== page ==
I’m recording on Monday, March 28, 2016, the day after Easter and some things I read over the weekend disturbed me enough that I felt compelled to address them before moving on in our New Testament Survey.

Over the weekend, I read two articles that came out of Scotland, downplaying the historic value of the actual, physical, literal resurrection of Jesus to the Christian message. The essence of both stories, was that the Resurrection message was about hope overcoming adversity and emotional desolation. It is resurrection power.  We used to call that ‘Neo Orthodoxy’.

I remember way back in the 70s hearing a guy on the radio respond to a caller by saying that what really  happened was Jesus disciples realized on Sunday morning that although Jesus had been murdered, the love he showed and his core teachings of loving one another did not die with him. His teachings lived on through His followers so, in a sense, Jesus was still alive within them.

It’s a sappy, touchy feely sort of message that sounds good in some sort of milquetoast sort of way, but falls way short of mattering in the real world of disease, terrorism and discord.  It’s no wonder that a 20 pound weakling kind of message has been rejected by rough and tumble, pragmatic Scottish population.  It also explains part of why Christianity is slowly fading here in the USA.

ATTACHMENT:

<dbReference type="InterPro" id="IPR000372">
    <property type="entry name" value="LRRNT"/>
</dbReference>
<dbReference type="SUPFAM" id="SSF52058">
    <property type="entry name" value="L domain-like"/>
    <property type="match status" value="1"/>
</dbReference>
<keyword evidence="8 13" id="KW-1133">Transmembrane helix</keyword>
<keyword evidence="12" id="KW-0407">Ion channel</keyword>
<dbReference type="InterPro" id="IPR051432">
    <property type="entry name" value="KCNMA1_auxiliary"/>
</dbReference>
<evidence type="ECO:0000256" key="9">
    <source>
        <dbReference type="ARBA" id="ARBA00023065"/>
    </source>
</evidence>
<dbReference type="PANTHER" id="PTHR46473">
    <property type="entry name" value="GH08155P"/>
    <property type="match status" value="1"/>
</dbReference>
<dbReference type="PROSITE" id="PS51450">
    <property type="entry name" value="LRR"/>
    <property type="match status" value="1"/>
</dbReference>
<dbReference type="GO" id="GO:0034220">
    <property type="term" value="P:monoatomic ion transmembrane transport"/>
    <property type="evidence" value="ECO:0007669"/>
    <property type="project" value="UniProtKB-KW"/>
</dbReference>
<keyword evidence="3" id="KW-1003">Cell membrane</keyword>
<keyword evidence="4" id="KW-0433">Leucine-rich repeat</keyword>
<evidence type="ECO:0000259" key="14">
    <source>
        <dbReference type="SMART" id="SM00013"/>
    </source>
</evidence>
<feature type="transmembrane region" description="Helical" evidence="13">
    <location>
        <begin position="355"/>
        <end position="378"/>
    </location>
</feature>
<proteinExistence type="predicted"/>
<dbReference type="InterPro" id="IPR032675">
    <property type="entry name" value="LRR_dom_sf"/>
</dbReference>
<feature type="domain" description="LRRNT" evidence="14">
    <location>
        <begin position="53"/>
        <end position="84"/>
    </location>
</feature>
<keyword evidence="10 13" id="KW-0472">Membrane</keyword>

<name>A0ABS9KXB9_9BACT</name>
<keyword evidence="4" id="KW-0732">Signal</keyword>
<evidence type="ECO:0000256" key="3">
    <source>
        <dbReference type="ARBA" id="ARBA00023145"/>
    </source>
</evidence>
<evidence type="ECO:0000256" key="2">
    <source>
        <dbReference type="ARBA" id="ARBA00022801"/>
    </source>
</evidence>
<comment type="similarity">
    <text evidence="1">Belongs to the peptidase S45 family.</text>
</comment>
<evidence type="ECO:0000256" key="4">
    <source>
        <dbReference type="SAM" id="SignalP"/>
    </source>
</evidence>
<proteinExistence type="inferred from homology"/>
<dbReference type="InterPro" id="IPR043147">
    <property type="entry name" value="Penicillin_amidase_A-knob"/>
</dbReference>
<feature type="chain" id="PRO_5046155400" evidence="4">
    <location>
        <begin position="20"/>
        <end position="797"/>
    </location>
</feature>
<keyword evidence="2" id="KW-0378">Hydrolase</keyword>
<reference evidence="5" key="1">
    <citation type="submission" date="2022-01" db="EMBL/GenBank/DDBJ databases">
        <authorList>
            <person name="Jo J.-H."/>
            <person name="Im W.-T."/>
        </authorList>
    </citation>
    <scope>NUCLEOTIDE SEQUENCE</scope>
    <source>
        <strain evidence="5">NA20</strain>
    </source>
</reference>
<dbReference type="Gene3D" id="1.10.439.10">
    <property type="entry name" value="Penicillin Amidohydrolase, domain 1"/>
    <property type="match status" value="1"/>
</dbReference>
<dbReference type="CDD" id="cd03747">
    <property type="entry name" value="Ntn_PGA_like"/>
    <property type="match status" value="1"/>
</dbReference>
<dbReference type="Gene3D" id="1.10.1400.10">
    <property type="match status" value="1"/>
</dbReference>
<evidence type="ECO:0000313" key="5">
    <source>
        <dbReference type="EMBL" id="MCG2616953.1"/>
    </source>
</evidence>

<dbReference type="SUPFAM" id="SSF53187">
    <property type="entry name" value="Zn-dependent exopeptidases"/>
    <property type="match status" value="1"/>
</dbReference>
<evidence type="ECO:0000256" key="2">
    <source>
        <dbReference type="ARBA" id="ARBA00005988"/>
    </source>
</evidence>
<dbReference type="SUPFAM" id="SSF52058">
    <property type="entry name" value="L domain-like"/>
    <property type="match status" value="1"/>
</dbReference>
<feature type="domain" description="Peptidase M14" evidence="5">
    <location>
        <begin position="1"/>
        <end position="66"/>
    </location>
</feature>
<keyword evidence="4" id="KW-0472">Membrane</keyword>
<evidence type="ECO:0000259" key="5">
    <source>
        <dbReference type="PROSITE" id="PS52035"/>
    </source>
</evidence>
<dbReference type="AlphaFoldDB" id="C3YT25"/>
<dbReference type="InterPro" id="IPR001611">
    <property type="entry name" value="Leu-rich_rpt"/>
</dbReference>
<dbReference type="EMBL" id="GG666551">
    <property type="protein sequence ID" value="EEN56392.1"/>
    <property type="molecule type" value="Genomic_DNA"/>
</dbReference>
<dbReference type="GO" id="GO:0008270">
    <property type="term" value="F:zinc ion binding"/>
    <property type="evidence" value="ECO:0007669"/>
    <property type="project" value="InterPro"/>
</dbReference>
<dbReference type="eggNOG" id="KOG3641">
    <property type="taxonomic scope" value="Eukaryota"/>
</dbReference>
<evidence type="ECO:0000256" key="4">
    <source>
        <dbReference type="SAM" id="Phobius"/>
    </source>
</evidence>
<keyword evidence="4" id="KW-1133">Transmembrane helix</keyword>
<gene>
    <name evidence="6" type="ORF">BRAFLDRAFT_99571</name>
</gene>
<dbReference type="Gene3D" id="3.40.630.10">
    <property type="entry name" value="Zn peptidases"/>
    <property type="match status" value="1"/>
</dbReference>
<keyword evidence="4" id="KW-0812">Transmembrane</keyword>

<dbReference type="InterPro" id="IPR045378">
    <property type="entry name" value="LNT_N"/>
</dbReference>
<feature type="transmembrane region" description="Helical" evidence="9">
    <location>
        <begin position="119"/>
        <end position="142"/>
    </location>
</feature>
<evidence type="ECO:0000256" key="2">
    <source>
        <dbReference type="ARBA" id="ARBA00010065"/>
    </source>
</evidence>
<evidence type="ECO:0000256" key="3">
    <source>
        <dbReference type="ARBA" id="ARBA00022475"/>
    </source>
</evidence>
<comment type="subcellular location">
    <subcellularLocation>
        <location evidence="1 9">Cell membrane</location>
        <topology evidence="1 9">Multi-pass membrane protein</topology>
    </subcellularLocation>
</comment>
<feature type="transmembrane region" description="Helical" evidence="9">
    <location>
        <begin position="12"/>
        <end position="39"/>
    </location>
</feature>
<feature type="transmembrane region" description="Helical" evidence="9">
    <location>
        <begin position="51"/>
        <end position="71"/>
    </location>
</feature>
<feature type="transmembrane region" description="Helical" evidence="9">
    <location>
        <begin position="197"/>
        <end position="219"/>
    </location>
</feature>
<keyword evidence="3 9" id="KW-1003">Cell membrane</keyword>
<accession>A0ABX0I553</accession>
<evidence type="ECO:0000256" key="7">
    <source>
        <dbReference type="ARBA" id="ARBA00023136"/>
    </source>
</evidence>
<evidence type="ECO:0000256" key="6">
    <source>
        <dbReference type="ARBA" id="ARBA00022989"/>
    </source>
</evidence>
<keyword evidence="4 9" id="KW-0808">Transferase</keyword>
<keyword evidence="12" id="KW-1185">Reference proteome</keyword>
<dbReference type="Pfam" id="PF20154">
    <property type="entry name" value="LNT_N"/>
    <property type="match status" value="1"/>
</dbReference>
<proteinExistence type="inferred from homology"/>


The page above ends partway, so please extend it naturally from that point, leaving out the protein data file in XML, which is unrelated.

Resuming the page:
Interestingly, the Bible itself has a completely different take on the Resurrection of Jesus. In the Bible, Jesus death and resurrection are the principal message of all four Gospels AND the Book of Acts.  Each of them recount the Death, burial and resurrection of Jesus as space, time event, that are verifiable. They are not purely spiritual in their meaning, but historic events that change the future of humanity.